Tuesday, April 14, 2009

2008 GOP Candidate Emergence, Part 3

This is part three in a series of examinations of the fluctuations in the volume of Republican candidate Google searches during the 2008 presidential election cycle. You can find part one (the invisible primary trends among the top six candidates) here and part two (the invisible primary trends minus the Ron Paul skew) here.

Last week FHQ had a look at the development of GOP presidential candidate searches in Google throughout the 2008 invisible primary period (2005-2007). When the 2008 search data is added to the full time series a much deeper glimpse at the significant jump John McCain made heading into the 2008 contests is gained. Also, Ron Paul's 2007 gains peak once primary season commences and then decay rather quickly as a McCain nomination becomes highly likely following the Super Tuesday contests on February 5.

When the Paul numbers are suppressed (see figure above), we see that the two tracks argument mentioned in the previous post (a Thompson/Huckabee track and a McCain/Romney track) breaks down as the contests get underway. Recall, that once Thompson's candidacy failed to take off, Mike Huckabee essentially filled the void entering 2008. But that more social conservative track peaks and collapses after the Iowa caucuses, leaving a two person battle (in terms of Google searches) among the moderate/fiscal conservatives on the McCain/Romney track. Until...

Super Tuesday. Once we zoom in to look at just the 2008 portion of the time series, it is apparent that (again, in terms of Google searches) Huckabee's inability to back up the Iowa win with anything prior to Super Tuesday hurt the former Arkansas governor's chances at the nomination. Romney, despite the money spent, didn't win Iowa but was able to manage victories in several states (Wyoming, Michigan Nevada and Maine) between that point and Super Tuesday. That seems to have kept him viable in Google searches until Super Tuesday when Romney bested McCain in an Obama-esque run through the caucus states while falling further behind McCain in the delegate count because of the Arizona senator's wins in larger, winner-take-all states. The former Massachusetts governor's searches plummet after that point, coinciding with his withdrawal from the race.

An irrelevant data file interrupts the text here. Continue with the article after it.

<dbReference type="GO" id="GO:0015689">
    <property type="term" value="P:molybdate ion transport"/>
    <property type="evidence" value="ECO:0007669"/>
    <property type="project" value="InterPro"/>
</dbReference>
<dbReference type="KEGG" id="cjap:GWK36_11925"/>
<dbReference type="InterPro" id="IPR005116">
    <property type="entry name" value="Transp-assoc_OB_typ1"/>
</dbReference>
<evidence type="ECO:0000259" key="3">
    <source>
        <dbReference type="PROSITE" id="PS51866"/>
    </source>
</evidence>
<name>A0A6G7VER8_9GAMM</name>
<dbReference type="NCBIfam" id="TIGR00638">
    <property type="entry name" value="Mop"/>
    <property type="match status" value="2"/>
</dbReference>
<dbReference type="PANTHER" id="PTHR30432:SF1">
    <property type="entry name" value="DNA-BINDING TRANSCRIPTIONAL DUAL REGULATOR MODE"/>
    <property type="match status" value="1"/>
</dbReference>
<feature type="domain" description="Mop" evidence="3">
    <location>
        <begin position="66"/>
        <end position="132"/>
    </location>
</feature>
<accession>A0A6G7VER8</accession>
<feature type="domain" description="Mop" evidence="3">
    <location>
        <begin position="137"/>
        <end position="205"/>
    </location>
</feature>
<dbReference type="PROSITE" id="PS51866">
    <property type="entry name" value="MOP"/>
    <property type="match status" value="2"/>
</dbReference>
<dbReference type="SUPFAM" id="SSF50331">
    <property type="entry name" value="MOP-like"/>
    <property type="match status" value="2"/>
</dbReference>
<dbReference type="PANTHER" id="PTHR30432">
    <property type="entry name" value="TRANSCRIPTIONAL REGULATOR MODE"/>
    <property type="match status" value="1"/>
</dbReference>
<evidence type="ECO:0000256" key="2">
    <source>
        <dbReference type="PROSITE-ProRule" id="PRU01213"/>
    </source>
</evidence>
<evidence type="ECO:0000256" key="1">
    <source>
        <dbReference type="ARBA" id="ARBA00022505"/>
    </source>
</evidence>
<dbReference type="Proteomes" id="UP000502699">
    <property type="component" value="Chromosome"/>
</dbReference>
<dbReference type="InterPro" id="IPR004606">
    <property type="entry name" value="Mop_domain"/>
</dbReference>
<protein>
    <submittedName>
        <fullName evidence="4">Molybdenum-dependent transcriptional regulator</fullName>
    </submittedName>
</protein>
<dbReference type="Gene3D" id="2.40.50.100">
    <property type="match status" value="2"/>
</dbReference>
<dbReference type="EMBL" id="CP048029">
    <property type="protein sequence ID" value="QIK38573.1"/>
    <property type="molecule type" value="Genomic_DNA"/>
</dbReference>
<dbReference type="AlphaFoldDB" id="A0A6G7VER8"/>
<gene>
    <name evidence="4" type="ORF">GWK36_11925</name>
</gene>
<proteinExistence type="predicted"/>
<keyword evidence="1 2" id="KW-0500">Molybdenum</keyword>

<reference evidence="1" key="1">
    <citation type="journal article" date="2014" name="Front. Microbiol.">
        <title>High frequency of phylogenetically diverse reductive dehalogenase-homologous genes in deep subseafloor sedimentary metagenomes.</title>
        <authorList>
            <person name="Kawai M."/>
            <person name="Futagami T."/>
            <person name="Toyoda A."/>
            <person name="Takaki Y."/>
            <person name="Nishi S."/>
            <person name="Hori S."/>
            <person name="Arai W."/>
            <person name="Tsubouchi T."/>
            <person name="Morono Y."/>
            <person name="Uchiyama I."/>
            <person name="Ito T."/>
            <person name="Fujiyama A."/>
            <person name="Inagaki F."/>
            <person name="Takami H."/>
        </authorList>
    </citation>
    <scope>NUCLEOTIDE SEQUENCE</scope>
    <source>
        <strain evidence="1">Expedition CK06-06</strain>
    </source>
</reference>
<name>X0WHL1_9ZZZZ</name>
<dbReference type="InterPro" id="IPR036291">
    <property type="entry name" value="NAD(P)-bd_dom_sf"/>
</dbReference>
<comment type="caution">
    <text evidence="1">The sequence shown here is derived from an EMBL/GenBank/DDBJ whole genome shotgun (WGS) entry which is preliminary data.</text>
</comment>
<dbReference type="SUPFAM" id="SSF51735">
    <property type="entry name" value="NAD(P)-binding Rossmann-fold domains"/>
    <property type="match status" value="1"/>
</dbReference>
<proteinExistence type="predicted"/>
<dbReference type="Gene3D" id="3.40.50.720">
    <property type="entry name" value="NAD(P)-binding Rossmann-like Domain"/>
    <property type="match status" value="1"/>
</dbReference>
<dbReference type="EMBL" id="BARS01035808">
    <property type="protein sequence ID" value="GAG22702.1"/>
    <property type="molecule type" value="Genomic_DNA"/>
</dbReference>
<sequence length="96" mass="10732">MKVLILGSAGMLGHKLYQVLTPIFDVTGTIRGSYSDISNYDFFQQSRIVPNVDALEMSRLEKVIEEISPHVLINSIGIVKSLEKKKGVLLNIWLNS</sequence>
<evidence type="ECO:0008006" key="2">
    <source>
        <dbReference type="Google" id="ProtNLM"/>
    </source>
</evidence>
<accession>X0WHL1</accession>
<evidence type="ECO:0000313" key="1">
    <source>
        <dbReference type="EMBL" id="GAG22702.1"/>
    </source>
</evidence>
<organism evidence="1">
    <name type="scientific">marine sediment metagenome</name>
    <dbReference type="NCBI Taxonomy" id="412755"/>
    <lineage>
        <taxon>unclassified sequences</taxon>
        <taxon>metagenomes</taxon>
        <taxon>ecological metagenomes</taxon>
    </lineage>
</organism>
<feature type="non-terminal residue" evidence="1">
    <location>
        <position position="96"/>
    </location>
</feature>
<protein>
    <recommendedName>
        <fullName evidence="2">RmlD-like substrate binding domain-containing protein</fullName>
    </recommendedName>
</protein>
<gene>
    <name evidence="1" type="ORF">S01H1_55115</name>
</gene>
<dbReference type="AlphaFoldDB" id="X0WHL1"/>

In that intervening Iowa to Super Tuesday period, though, the race was on that McCain/Romney track in regard to Google searches. And though Romney dropped below Huckabee upon his withdrawal, Huckabee was more an afterthought in comparison to McCain at that point anyway. We don't, for instance, see Huckabee's search levels go up following Romney pulling out of the race. And that's what we'd expect given the way these nomination campaigns have gone in the recent past: a nominee quickly emerges and everyone else falls by the wayside.

Just for a bit of perspective, let's zoom in a bit further and include just the January to August data (dropping the general election search data). McCain searches don't reach the point at which Ron Paul was at the beginning of 2008 until after the GOP convention. But what is really striking is how much that Paul presence online deteriorates as McCain is sealing the deal on the nomination (Super Tuesday to March 4). Yes, both candidates are quite similar in their search trajectories over that period, but the key is looking at where each began the year. Once the contests started McCain searches took off and Paul searches dropped precipitously.

The other thing we gain from this is that 2008 on the GOP side provides us with a case not of invisible primary candidate emergence, but of primary season candidate emergence. And that's not something that Americans have been able to witness too often in the post-reform era. It is too bad we don't have comparable data for the Ford-Reagan race in 1976.

Recent Posts:
GOP Going the Caucus Route in Oklahoma in 2012?

No Caucuses? North Dakota in 2012

2008 GOP Candidate Emergence, Part 2

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